U.S. welcomes Saudi move to allow women to drive

U.S. welcomes Saudi move to allow women to drive

U.S. welcomes Saudi move to allow women to drive

A top education official in Saudi Arabia was sacked this week after a doctored image of King Faisal with Star Wars icon Yoda made its way into a Saudi textbook.

Saudi Arabia has been widely criticised for being the only country in the world that bans women from driving, despite ambitious government targets to increase their public role, especially in the workforce. Saudi women remain largely under the whim of male relatives due to guardianship laws.

While the enforcement of these laws has loosened in recent years, there is little to stop Saudi men from greatly limiting the movements of their wives or daughters.

He told the New York Times that he paired King Faisal and Yoda as they were both intelligent and because Yoda's green skin and lightsaber match the green of the Saudi flag. Some Saudi women have been fined and imprisoned for daring to get behind the wheel.

The change doesn't take effect until next June, however, and the Times notes that, "The decree said a high-level ministerial committee was being formed to study the issues that needed to be addressed for the change to take place".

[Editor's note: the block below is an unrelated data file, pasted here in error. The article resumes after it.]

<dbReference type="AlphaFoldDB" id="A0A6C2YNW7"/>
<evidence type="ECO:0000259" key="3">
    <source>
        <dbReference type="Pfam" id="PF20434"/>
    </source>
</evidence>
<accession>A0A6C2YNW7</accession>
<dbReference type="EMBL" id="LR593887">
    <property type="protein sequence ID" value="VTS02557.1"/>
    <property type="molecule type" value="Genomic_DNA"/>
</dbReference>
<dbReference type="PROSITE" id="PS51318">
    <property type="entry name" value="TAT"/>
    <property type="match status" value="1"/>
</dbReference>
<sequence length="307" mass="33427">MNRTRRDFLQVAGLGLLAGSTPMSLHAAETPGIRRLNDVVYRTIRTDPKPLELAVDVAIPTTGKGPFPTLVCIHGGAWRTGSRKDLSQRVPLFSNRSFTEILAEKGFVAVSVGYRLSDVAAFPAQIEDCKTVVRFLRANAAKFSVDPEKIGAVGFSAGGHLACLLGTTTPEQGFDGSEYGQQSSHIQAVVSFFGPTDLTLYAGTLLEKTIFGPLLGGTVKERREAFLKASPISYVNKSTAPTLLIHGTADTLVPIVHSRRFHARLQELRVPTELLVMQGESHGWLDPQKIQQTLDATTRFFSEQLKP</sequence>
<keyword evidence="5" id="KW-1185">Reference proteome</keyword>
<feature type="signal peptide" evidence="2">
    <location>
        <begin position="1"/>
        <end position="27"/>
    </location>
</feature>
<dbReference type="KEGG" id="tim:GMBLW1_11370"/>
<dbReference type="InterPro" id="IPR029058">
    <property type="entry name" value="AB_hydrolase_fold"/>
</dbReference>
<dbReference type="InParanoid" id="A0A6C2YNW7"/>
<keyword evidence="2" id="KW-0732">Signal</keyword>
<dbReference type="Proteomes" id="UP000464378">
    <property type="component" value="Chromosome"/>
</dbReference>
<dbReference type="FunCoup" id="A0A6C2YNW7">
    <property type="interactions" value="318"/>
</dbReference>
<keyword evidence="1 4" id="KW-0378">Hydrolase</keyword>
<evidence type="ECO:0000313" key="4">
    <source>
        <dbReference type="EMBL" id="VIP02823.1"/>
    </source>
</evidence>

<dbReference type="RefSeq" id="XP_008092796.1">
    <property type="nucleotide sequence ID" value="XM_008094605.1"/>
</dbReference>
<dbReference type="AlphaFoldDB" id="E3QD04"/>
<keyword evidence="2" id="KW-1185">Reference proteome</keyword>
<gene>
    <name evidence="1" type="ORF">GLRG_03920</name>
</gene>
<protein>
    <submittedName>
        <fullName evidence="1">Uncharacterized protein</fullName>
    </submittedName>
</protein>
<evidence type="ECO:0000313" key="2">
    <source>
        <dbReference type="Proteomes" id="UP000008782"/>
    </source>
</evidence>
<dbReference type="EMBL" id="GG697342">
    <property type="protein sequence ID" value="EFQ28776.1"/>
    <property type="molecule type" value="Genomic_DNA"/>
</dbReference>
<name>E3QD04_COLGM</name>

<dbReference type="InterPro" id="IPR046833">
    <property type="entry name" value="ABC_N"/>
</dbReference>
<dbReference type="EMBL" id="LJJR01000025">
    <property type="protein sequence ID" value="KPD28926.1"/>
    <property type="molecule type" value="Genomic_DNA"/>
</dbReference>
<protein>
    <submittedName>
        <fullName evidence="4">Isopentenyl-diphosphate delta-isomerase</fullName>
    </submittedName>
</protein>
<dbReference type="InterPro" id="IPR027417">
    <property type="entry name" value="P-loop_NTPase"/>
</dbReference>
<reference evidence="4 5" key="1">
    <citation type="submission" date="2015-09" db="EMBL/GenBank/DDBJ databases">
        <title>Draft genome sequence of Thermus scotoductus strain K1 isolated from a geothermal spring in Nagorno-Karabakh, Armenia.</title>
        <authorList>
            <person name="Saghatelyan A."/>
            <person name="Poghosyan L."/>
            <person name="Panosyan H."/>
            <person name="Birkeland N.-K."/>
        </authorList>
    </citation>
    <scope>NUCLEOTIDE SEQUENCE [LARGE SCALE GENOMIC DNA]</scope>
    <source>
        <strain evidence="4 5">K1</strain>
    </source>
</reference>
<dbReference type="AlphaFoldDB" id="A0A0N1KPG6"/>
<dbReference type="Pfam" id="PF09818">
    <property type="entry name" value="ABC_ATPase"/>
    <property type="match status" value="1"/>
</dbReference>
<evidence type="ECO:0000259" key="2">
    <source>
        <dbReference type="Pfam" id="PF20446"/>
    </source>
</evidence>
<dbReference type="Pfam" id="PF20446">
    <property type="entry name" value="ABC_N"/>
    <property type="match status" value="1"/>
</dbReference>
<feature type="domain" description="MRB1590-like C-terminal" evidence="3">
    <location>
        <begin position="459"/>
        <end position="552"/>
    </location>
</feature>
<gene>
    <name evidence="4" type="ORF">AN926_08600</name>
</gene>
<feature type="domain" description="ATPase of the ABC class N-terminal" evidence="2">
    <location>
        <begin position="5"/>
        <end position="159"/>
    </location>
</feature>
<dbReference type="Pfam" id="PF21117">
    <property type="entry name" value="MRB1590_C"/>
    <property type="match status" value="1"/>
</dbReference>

In a major step towards gender equality for the kingdom that is often criticized for its infringement of women's rights, King Salman issued a royal decree this Thursday allowing women to acquire their driver licence. The scholars see no reason not to allow women to drive as long as there are legal and regulatory guarantees to avoid the pretexts (that those against women driving had in mind), even if they are unlikely to happen.

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